June 24, 2022

#08-216: Siegfried and the Dragon

"I will kill thee, for in truth thou art an ugly monster"

Note: Few culture heroes have made an impression like that of Siegfried in the Nordic tales. Here he slays a dragon and receives a very special gift.

Get Ready: If you could understand the language of just one kind of animal, what would it be?

Many tales are told of Siegfried (also called Sigurd) in the old Norse books called the Nibelungenlied, the Volsunga Saga, and the Poetic Edda.

Our story begins with two kings named Sigmund and Lyngvi vying for the hand of Hjordis, daughter of King Eylimi. Hjordis chooses Sigmund despite his advanced age, angering Lyngvi. He attacks Sigmund's land, and kills him, but Hjordis is already pregnant, and escapes to live with a Viking band under King Alf.

At Alf's court, Hjordis gives birth to Siegfried, who is fostered by Regin, son of the sorcerer Hreithmar. When Siegfried is a young man, Regin suggests to him that, since the youth no longer has his father's wealth, Regin can help him acquire some.

There is a dragon named Fafnir who was once a man--in fact, Hreithmar's oldest son and thus Regin's brother--who has a hoard of gold. (Learn more about Fafnir and Regin in Lesson #08-334.) What Regin does not tell Siegfried is that this gold has been cursed by a dwarf named Andvari: it will cause the death of anyone who owns it.

Before approaching the dragon, Siegfried insists on avenging his father. Leading an army of Alf's men, he attacks Lyngvi and takes his kingdom.

Then it's time to slay the dragon. Rather than fight him face to face, Regin suggests, Siegfried should dig a hole in the ground between the dragon's lair and the pond where he drinks every day. As Siegfried digs, a bearded old man in a wide-brimmed hat--the god Odin in disguise--suggests he dig additional holes to drain away the dragon's poisonous blood.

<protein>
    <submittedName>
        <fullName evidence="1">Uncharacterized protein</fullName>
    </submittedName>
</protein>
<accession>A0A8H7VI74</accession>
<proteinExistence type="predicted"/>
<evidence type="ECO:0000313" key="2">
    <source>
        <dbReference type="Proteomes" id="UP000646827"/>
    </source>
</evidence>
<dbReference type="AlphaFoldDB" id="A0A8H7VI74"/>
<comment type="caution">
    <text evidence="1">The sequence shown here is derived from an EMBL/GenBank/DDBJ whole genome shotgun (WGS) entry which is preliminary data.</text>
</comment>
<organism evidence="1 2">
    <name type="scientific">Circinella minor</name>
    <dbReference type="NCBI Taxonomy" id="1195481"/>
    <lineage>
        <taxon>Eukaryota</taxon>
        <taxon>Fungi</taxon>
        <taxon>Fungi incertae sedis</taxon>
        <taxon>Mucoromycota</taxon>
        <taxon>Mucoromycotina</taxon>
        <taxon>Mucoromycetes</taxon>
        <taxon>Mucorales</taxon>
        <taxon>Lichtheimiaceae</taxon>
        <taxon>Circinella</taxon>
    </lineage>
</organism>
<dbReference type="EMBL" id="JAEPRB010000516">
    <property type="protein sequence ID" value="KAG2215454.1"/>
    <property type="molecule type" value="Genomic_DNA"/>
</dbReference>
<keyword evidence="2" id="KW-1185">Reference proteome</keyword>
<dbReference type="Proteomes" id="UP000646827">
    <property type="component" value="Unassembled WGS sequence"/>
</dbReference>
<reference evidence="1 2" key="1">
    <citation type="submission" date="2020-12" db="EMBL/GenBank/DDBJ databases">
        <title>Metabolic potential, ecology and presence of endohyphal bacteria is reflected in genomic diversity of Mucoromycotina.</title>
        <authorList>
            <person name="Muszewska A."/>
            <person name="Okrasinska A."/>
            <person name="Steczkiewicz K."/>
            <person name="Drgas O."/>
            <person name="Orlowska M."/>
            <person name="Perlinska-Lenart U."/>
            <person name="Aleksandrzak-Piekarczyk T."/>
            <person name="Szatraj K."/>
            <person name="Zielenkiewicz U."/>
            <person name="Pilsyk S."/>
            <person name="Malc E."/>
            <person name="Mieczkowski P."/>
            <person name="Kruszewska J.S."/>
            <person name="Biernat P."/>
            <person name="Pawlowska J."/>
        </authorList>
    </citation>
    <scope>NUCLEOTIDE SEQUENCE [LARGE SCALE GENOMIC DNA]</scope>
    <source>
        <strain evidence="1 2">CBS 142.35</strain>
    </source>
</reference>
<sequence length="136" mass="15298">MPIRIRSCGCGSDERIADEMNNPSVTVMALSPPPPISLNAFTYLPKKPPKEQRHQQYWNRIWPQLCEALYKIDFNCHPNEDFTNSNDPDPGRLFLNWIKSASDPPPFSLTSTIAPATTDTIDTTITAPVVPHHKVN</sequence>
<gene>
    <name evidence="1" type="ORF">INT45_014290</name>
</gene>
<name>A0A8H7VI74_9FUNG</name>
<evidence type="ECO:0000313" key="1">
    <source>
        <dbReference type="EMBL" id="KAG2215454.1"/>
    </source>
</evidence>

The plan works. As Fafnir crawls over Siegfried, the man thrusts his sword under the dragon's shoulder. But before the dragon dies, he warns Siegfried that the treasure is cursed, and he should leave it. Siegfried ignores this advice, to his eventual detriment.

As Siegfried is preparing to cook and eat the dragon's heart, he burns his finger and touches it to his mouth. Tasting the dragon's blood, he suddenly understands the language of the animals, including some nearby birds. Eavesdropping, he learns from them that Regin plans to kill him for the gold (which after all had belonged to his brother). Instead, Siegfried beheads Regin, and races off with the gold to further adventures.


Practice: Match the term to its definition below:

  1. avenging
  2. beheads
  3. detriment
  4. eavesdropping
  5. eventual
  6. fostered
  7. hoard
  8. lair
  9. sorcerer
  10. vying

  1. cuts the head off of
  2. secretly listening in
  3. competing
  4. raised by someone not one's parent
  5. the home of a beast (or evil person)
  6. a magician
  7. getting revenge for
  8. harm; loss
  9. ultimate; in the end
  10. a large amount of treasure

Answers are in the first comment below.

Submitted to the Shenzhen Daily for June 24, 2022

1 comment:

  1. Answers to the Practice: 1. g; 2. a; 3. h; 4. b; 5. i; 6. d; 7. j; 8. e; 9. f; 10. c